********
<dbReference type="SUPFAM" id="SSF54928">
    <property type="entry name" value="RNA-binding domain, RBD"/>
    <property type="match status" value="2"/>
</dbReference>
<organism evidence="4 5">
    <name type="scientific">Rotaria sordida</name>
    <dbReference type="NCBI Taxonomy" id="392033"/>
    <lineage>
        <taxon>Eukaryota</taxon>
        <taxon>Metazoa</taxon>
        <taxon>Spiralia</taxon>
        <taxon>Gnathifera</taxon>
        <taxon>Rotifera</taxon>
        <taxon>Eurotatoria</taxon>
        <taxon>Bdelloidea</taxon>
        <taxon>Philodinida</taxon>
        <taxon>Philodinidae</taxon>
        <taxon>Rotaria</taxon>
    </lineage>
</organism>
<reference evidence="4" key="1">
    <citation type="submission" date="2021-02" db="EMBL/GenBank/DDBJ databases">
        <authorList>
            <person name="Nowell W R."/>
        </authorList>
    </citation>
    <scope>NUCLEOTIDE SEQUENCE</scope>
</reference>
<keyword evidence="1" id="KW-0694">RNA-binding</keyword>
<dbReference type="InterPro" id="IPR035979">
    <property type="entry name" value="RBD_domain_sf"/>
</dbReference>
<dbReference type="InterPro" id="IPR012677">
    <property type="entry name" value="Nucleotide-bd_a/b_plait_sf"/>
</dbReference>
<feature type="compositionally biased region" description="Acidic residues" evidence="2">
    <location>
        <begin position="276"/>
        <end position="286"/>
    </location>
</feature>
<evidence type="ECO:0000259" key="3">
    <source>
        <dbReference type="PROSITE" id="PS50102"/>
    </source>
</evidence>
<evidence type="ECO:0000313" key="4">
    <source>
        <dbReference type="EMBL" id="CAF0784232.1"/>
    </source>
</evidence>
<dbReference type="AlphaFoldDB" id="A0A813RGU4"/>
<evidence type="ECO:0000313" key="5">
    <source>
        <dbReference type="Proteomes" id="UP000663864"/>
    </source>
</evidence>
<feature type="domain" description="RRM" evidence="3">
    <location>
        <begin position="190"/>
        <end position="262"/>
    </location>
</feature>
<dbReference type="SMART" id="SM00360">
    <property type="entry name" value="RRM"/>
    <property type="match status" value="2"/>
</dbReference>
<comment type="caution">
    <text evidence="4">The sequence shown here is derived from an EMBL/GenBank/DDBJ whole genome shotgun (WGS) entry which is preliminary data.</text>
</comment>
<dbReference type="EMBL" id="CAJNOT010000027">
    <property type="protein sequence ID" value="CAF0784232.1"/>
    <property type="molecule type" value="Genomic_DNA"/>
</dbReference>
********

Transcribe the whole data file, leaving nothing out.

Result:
<dbReference type="SUPFAM" id="SSF54928">
    <property type="entry name" value="RNA-binding domain, RBD"/>
    <property type="match status" value="2"/>
</dbReference>
<organism evidence="4 5">
    <name type="scientific">Rotaria sordida</name>
    <dbReference type="NCBI Taxonomy" id="392033"/>
    <lineage>
        <taxon>Eukaryota</taxon>
        <taxon>Metazoa</taxon>
        <taxon>Spiralia</taxon>
        <taxon>Gnathifera</taxon>
        <taxon>Rotifera</taxon>
        <taxon>Eurotatoria</taxon>
        <taxon>Bdelloidea</taxon>
        <taxon>Philodinida</taxon>
        <taxon>Philodinidae</taxon>
        <taxon>Rotaria</taxon>
    </lineage>
</organism>
<reference evidence="4" key="1">
    <citation type="submission" date="2021-02" db="EMBL/GenBank/DDBJ databases">
        <authorList>
            <person name="Nowell W R."/>
        </authorList>
    </citation>
    <scope>NUCLEOTIDE SEQUENCE</scope>
</reference>
<keyword evidence="1" id="KW-0694">RNA-binding</keyword>
<dbReference type="InterPro" id="IPR035979">
    <property type="entry name" value="RBD_domain_sf"/>
</dbReference>
<dbReference type="InterPro" id="IPR012677">
    <property type="entry name" value="Nucleotide-bd_a/b_plait_sf"/>
</dbReference>
<feature type="compositionally biased region" description="Acidic residues" evidence="2">
    <location>
        <begin position="276"/>
        <end position="286"/>
    </location>
</feature>
<evidence type="ECO:0000259" key="3">
    <source>
        <dbReference type="PROSITE" id="PS50102"/>
    </source>
</evidence>
<evidence type="ECO:0000313" key="4">
    <source>
        <dbReference type="EMBL" id="CAF0784232.1"/>
    </source>
</evidence>
<dbReference type="AlphaFoldDB" id="A0A813RGU4"/>
<evidence type="ECO:0000313" key="5">
    <source>
        <dbReference type="Proteomes" id="UP000663864"/>
    </source>
</evidence>
<feature type="domain" description="RRM" evidence="3">
    <location>
        <begin position="190"/>
        <end position="262"/>
    </location>
</feature>
<dbReference type="SMART" id="SM00360">
    <property type="entry name" value="RRM"/>
    <property type="match status" value="2"/>
</dbReference>
<comment type="caution">
    <text evidence="4">The sequence shown here is derived from an EMBL/GenBank/DDBJ whole genome shotgun (WGS) entry which is preliminary data.</text>
</comment>
<dbReference type="EMBL" id="CAJNOT010000027">
    <property type="protein sequence ID" value="CAF0784232.1"/>
    <property type="molecule type" value="Genomic_DNA"/>
</dbReference>